For the first time, associate members of the Nevada Press Association will have a seat on the board of directors.
Before the change was made at the NPA’s general meeting on Oct. 3, associate members — those which do not hold a publications mailing permit and don’t qualify to publish public notices — were able to reap all the benefits of belonging to the association without having a direct say in its governance.
Now, though, following a recommendation by the board, a 12th seat has been added for a representative of the associate members.
Anyone interested in the seat may apply by sending an email to Executive Director Barry Smith (firstname.lastname@example.org). The first representative will be appointed by the board, then the seat will be filled by election at next year’s general meeting.
Several publications have been associate members of NPA for many years, such as Las Vegas Weekly and Reno News & Review. Associate members also include news services, college journalism departments, online news sites and even individuals. As long as they share the NPA’s goals of promoting the newspaper industry and supporting the First Amendment, they’re eligible.
They pay dues, enter the annual contest and participate in all the rest of the NPA activities. They just didn’t have a vote.
“Board members talked about elevating the role of the associate members in the association, making them feel welcome and encouraging them to be involved,” said Smith. “It’s an opportunity to bring some fresh perspectives to the board.”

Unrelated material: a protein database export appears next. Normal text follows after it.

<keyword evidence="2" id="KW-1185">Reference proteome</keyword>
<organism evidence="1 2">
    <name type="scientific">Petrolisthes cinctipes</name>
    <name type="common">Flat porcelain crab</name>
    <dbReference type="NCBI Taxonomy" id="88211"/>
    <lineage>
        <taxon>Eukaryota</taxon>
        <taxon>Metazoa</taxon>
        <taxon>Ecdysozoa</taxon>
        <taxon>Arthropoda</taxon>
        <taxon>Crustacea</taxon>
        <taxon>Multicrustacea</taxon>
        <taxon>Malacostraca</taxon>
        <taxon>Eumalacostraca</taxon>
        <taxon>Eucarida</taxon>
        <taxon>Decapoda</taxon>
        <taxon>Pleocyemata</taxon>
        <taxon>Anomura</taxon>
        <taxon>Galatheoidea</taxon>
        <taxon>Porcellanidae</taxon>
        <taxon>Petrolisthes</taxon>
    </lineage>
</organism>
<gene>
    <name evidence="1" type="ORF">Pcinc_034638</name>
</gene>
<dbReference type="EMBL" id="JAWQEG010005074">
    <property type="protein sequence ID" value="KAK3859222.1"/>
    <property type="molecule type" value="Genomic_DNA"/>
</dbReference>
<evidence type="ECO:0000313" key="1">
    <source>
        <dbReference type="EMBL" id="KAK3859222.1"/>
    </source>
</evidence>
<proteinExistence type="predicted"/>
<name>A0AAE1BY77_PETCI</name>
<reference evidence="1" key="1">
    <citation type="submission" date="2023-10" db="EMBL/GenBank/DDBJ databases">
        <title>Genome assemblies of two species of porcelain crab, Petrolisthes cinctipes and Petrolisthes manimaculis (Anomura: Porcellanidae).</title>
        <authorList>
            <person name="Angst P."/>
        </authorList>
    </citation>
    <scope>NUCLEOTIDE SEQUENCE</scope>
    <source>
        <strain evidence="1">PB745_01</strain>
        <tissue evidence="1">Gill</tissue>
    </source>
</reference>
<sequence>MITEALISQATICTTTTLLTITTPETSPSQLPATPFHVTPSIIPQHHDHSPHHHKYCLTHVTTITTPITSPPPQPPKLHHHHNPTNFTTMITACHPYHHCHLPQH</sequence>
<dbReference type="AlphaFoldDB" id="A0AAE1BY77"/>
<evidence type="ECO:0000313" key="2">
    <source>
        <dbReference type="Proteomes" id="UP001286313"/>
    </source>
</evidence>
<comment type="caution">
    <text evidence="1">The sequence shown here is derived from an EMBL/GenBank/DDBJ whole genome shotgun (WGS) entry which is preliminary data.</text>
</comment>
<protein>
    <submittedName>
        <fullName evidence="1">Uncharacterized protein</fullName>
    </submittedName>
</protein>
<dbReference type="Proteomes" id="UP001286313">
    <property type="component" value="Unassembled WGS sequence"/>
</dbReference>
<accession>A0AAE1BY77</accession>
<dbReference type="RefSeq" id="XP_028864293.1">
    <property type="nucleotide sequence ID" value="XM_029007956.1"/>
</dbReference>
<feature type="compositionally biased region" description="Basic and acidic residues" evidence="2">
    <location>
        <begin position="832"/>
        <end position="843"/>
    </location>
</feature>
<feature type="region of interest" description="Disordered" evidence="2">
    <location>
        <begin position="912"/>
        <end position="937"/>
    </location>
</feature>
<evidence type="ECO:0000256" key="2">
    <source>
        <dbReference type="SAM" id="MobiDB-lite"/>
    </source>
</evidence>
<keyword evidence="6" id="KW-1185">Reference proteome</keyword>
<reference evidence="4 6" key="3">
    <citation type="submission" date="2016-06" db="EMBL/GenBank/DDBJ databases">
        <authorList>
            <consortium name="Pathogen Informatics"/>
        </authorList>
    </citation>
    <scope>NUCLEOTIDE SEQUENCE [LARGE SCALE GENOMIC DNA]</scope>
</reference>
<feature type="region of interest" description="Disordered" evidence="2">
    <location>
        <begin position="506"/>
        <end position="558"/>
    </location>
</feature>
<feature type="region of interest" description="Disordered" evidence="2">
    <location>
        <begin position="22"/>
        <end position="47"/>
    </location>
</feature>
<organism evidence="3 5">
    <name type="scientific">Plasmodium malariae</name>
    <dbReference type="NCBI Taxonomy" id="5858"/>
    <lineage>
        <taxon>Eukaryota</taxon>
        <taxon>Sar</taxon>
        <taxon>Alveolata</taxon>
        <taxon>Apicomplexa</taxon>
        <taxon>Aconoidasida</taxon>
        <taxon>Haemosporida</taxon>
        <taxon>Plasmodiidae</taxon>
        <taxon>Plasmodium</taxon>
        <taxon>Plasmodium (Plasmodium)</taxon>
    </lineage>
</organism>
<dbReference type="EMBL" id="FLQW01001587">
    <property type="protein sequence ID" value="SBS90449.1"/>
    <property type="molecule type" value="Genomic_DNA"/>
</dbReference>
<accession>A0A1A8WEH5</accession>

Smith also noted that new memberships in recent years have been mostly associates, as few publications started in Nevada have become qualified under statute to publish notices.
“When we look at new media being created, there is a great deal of innovation and entrepreneurship,” said Smith. “NPA encompasses all that.”
One of the questions in the past from associate members has been the emphasis by NPA on lobbying the Legislature on public notices. Smith responded that NPA typically works on 50-60 bills in a session, with perhaps a half-dozen of those involving notices.
“We’re there pushing open-government issues every day,” said Smith. “Public notices are a key part, but open records and meetings are just as important to all our members. And there are plenty of other things to keep an eye on, ranging from taxes to independent-contractor statutes.”
Here’s a list of the current board and a roster of past presidents.